ALSO READCycle expedition to make people aware of protection of turtles Mumbai beach becomes nesting ground for Olive Ridley turtles 40 Olive Ridley carcasses washed ashore in last 1 month Over 100 carcasses of Olive Ridley turtles found in Odisha Olive ridley turtles flock to Rushikulya for mass nesting
With hatchlings starting to emerge from the eggs laid by Olive Ridley sea turtles, the forest department has imposed a ban on carrying mobile phones and visitors to the site of hatching of the endangered species along the Rushikulya river mouth near Ganjam.
"We have imposed a restriction on carrying mobile phones for taking selfies and even on visitors going right up to the hatchlings in a bid to protect them," said Ashish Kumar Behera, Divisional Forest Officer (DFO) Berhampur.
He said legal action would be taken against the offenders under the Wildlife Protection Act. At least six flex boards bearing the legal provisions have been displayed near the mass nesting site, he added.
"We have made an enclosure for the visitors near the hatching site. They can watch the hatchlings emerging from the eggs and crawling back to the sea to begin their homeward journey from the enclosure itself. The visitors enclosure is around half a km from the site of hatching," said the DFO.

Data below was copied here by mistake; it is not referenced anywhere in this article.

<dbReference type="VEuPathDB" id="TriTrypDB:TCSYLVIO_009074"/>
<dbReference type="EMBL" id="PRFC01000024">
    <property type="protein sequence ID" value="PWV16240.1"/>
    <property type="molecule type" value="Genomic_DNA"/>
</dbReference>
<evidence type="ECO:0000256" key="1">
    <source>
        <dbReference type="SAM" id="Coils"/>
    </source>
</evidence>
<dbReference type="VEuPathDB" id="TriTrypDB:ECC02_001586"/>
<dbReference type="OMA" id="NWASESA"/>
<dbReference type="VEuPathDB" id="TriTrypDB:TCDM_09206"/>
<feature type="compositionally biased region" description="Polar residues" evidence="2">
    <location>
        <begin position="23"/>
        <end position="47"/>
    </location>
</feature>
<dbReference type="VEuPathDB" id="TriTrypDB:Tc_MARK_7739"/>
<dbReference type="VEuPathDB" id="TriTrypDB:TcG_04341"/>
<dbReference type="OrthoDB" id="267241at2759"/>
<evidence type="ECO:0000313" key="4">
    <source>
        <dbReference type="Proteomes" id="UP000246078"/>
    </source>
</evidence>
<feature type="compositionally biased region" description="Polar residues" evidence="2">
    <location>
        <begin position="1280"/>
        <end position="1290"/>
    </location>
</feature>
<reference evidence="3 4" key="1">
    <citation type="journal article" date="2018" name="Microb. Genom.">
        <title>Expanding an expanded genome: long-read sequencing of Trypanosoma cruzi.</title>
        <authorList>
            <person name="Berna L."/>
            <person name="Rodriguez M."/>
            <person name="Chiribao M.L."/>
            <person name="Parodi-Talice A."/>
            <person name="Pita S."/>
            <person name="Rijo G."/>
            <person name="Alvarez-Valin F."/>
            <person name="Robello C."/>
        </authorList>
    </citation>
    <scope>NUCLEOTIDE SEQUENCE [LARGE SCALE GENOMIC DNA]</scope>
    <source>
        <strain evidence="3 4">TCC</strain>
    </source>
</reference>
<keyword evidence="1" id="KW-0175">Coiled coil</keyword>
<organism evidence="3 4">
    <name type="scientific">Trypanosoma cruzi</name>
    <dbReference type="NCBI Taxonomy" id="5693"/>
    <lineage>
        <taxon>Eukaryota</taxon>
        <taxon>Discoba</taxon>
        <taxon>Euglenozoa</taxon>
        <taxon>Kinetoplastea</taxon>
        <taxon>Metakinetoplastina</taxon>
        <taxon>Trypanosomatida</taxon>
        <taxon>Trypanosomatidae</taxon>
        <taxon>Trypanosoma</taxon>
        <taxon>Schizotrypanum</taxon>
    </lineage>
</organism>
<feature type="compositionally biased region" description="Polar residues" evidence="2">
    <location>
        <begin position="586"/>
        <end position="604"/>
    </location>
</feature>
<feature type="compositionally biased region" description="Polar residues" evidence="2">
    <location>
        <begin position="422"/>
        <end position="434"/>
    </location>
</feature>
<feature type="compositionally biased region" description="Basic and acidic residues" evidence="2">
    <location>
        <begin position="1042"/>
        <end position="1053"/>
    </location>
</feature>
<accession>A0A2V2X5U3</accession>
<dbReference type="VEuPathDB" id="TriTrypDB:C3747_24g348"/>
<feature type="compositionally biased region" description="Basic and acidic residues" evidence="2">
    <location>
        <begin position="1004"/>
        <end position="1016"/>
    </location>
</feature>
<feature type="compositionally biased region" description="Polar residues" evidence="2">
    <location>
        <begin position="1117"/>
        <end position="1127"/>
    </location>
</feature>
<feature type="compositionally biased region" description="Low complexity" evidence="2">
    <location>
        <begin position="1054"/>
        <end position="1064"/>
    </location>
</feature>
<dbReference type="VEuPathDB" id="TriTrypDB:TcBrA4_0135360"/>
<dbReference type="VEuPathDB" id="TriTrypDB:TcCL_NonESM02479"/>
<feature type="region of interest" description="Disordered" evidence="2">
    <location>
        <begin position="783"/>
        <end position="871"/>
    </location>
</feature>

The mass emergence of hatchlings, which started yesterday, is likely to continue for some more days.
The forest department has also requested several authorities to put off street lights for the next few days. The baby turtles may get attracted towards the light and fall prey to predators, the officials said.
"We have taken all possible steps to protect the baby turtles. Adequate forces have been deployed. Local volunteers and fishermen have also been roped in to help the forest staff to protect the turtles," said Swain.
He said the entire five-km stretch from Podampet to Bateswar had been fenced to prevent predators like wild dogs, fox and jackals from entering the site of hatching.
A record number of 4.45 lakh Olive Ridleys had laid eggs in the rookery during mass nesting from February 21 to 28. After laying the eggs, the female turtles had returned to the sea.
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